Sarah Wyatt's next experiment on the International Space Station will probe plant telomeres
Ohio University's Sarah Wyatt is teaming up with colleagues from Texas A&M and Colorado State University to research the effect of space radiation on plant telomeres. It will be Wyatt's fifth experiment on the International Space Station.
The three-woman team received one of seven NASA grants announced Nov. 19 for new space biology research that will advance NASA’s understanding of how plants respond, acclimate and adapt to the space environment in support of human space exploration.
Wyatt is an international leader in plant molecular biology with extensive experience in the design and implementation of spaceflight experiments using Arabidopsis. Dorothy Shippen from Texan A&M is a new investigator to NASA known internationally for her pioneering work in establishing Arabidopsis as a model for telomere biology. Susan Bailey of Colorado State University is a renowned radiation biologist who, as one of the NASA Twins Study investigators, first reported changes in telomere length dynamics in astronauts on long-duration missions.
Together they will combine expertise and resources to test the effect of spaceflight on telomere length, telomerase activity and oxidative stress, a connection they have previously noted in preliminary data. Their central hypothesis is that chronic exposure to the space radiation environment elevates intracellular reactive oxygen species, which in turn leads to genome and telomere oxidation, telomerase induction and organellar disruption in space-grown plants.
How the Team Came Together
After her last space experiment, Wyatt set her sights on studying telomeres, which are a region of repetitive DNA sequences at the end of a chromosome that not only protect the ends of chromosomes, they also are an indicator of a cell's health since telomeres become slightly shorter each time a cell divides.
Shippen and Wyatt started teaming up when Wyatt envisioned how to make the most of some "extra" plant material that had flown in space.
Like many in the scientific community, Shippen was intrigued by work in Bailey's lab evaluating telomere length dynamics (changes over time) and persistent DNA damage responses (DDRs; genome instability) in twin astronauts Scott and Mark Kelly. So Shippen inquired with the GeneLab Plant Analytics Working Group if they any had extra plant tissue from a spaceflight.
"Her timing was excellent as the APEX-07 flight samples had just returned to Earth, or at least part of them had," Wyatt said. "Due to an accident on the flight, only 60% of the seedlings returned; the rest had thawed on the International Space Station and were unrecoverable. The experiment was flown again, leaving ‘extra’ flight samples, some of which we sent to Dr. Shippen for telomere-related analyses," said Wyatt, professor of environmental and plant biology in the College of Arts and Sciences at Ohio University.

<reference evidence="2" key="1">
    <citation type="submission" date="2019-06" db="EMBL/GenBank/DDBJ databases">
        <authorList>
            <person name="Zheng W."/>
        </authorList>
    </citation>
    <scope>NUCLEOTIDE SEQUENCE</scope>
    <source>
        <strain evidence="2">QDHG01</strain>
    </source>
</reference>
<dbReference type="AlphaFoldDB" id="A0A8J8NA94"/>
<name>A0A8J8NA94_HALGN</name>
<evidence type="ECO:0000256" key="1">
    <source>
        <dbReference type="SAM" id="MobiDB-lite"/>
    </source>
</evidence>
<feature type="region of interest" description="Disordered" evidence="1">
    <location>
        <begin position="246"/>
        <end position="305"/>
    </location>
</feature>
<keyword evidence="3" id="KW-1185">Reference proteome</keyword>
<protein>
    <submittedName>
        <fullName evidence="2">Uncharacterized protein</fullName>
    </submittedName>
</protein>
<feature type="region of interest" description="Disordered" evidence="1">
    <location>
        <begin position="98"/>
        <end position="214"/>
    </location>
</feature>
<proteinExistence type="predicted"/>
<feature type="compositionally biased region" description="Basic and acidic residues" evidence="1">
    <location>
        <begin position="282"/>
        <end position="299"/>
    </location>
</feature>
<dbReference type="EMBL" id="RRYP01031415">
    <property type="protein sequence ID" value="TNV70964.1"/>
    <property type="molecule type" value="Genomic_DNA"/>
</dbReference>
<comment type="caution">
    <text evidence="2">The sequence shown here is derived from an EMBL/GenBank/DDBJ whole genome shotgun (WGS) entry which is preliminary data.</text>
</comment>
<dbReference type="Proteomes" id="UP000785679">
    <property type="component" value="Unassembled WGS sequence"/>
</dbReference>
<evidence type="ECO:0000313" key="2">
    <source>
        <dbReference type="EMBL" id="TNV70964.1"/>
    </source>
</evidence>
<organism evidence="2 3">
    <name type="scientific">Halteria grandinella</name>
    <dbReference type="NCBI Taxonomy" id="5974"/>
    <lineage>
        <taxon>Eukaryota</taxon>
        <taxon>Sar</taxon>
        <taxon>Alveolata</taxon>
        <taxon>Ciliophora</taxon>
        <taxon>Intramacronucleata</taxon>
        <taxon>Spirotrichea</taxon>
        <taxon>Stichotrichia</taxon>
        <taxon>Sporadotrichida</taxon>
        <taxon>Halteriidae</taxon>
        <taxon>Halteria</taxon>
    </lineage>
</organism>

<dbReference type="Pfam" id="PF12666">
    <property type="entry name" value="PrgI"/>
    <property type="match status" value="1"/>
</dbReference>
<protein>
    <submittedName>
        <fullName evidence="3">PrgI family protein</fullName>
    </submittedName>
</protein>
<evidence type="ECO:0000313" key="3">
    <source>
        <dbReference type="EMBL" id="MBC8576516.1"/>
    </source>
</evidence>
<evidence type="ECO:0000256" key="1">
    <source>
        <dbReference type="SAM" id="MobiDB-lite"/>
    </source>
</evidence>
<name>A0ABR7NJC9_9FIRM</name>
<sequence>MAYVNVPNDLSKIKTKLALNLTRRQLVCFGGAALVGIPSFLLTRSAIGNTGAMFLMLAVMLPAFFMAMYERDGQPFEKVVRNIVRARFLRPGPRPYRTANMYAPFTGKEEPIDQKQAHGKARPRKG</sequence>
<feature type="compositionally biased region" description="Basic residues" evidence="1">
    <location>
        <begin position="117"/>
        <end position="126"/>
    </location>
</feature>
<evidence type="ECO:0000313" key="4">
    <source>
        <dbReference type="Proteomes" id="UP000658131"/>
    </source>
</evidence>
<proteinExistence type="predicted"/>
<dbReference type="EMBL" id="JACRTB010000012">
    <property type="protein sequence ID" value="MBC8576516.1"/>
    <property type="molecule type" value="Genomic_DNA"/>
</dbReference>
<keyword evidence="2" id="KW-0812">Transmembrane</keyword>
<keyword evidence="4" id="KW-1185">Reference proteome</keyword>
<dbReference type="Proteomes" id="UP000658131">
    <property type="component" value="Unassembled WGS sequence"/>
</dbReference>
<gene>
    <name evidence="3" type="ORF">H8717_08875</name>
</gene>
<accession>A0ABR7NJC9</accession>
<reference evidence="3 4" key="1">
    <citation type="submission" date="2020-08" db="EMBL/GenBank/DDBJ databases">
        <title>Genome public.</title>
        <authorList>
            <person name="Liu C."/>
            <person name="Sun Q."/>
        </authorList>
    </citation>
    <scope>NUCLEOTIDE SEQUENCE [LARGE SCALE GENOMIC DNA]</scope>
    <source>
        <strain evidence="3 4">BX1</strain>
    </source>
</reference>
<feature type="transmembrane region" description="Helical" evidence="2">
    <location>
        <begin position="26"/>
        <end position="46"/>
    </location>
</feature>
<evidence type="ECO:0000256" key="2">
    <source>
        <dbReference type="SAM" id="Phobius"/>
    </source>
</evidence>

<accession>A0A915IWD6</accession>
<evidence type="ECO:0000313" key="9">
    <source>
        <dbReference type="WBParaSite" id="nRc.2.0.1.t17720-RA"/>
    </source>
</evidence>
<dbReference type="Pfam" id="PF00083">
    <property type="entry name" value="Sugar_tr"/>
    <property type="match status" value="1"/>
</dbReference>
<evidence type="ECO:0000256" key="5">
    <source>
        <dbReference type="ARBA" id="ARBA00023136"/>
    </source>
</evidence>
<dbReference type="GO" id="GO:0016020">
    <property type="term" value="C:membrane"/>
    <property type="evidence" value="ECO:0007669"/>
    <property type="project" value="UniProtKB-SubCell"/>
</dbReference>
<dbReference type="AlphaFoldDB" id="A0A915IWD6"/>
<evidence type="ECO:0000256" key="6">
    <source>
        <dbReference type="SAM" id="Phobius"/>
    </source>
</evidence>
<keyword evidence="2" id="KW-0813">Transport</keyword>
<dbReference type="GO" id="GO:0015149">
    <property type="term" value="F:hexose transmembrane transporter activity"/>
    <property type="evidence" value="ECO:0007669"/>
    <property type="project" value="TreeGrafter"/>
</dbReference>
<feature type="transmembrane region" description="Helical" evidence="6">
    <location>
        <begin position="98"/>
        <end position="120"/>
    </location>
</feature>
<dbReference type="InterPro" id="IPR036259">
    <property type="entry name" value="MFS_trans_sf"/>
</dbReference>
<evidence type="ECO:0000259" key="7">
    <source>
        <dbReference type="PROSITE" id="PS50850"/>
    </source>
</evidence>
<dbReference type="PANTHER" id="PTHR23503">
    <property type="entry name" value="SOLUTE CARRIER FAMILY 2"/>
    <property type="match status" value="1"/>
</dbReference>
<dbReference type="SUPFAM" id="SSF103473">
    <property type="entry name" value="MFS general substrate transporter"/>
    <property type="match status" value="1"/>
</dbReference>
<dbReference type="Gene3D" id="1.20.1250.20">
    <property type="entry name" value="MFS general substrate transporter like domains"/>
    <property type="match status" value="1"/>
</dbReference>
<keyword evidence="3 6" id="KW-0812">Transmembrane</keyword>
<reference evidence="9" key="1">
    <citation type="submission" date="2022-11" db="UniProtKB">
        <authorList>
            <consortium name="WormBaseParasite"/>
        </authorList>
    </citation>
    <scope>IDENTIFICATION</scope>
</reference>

"Now we are building on exciting preliminary data from the work done in my lab and the Shippen lab. Data gathered from a previous spaceflight and ground experiments shows a greater than 50-fold increase in telomerase enzyme activity but stable telomere length in space flown plants. Importantly, telomerase activity was not substantially elevated under simulated microgravity conditions on the ground, implying that radiation is responsible for telomerase induction," Wyatt added.
How Will Radiation Affect Plants Grown in Space?
Space radiation occurs outside the protection of Earth’s atmosphere and magnetosphere and includes exposure to high-energy protons produced from sporadic solar particle events, as well as chronic exposure to galactic cosmic rays, which consist of electrons and positrons (2%), protons (85%), helium nuclei (12%), and heavier, more densely ionizing and damaging particles known as high-atomic number and energy-charged particles (1%).
The future of long-duration space travel and exploration missions to the moon and Mars will require plants for food production, carbon dioxide removal, oxygen production and water purification. But extended exposure to the extreme environmental factors that accompany spaceflight, which include microgravity and ionizing radiation, have profound and largely unknown health effects on biological systems.
"We have conducted numerous plant experiments in simulated microgravity on the International Space Station. And while radiation exposures induce stress responses in plant systems, we now hope to better understand the mechanisms underlying spaceflight-induced plant stress responses, plant genomic adaptation to spaceflight environments, and long-term plant viability under different space radiation scenarios," said Wyatt, who has extensive experience in the design and implementation of spaceflight experiments using Arabidopsis.
The team's project has three objectives:
- Analyze the influence of the combined stressors associated with spaceflight on plant telomere maintenance dynamics, genome stability and oxidation, and organellar abundance in space-grown Arabidopsis.
- Determine the impacts of low dose, low dose-rate/fractionated schemes of simulated space radiation exposure and establish dose responses for plant telomere maintenance dynamics, genome stability and oxidation, and organellar abundance in ground/Earth grown Arabidopsis.
- Synthesize experimental results and evaluate central hypothesis. The three research teams will synthesize the data gathered from spaceflight and ground fractioned radiation exposure experiments to address the central hypothesis.
"Completion of these objectives will provide a deeper appreciation of genome dynamics elicited by the space radiation environment for crop plants in upcoming space missions," Wyatt said.